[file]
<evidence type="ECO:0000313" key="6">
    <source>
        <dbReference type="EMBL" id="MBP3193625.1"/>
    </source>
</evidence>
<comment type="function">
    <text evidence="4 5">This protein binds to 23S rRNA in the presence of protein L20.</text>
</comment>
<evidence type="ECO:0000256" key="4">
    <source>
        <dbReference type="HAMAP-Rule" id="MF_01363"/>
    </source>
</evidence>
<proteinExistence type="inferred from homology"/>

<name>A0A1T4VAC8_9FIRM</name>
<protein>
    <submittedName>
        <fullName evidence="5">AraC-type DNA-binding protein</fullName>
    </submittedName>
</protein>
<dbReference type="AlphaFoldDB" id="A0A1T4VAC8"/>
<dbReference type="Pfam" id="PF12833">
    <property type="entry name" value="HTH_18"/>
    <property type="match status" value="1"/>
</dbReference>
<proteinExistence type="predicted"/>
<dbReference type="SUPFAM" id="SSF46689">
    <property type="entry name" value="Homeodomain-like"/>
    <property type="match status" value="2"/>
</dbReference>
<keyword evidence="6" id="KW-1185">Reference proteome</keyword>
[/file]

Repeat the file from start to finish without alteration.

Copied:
<evidence type="ECO:0000313" key="6">
    <source>
        <dbReference type="EMBL" id="MBP3193625.1"/>
    </source>
</evidence>
<comment type="function">
    <text evidence="4 5">This protein binds to 23S rRNA in the presence of protein L20.</text>
</comment>
<evidence type="ECO:0000256" key="4">
    <source>
        <dbReference type="HAMAP-Rule" id="MF_01363"/>
    </source>
</evidence>
<proteinExistence type="inferred from homology"/>

<name>A0A1T4VAC8_9FIRM</name>
<protein>
    <submittedName>
        <fullName evidence="5">AraC-type DNA-binding protein</fullName>
    </submittedName>
</protein>
<dbReference type="AlphaFoldDB" id="A0A1T4VAC8"/>
<dbReference type="Pfam" id="PF12833">
    <property type="entry name" value="HTH_18"/>
    <property type="match status" value="1"/>
</dbReference>
<proteinExistence type="predicted"/>
<dbReference type="SUPFAM" id="SSF46689">
    <property type="entry name" value="Homeodomain-like"/>
    <property type="match status" value="2"/>
</dbReference>
<keyword evidence="6" id="KW-1185">Reference proteome</keyword>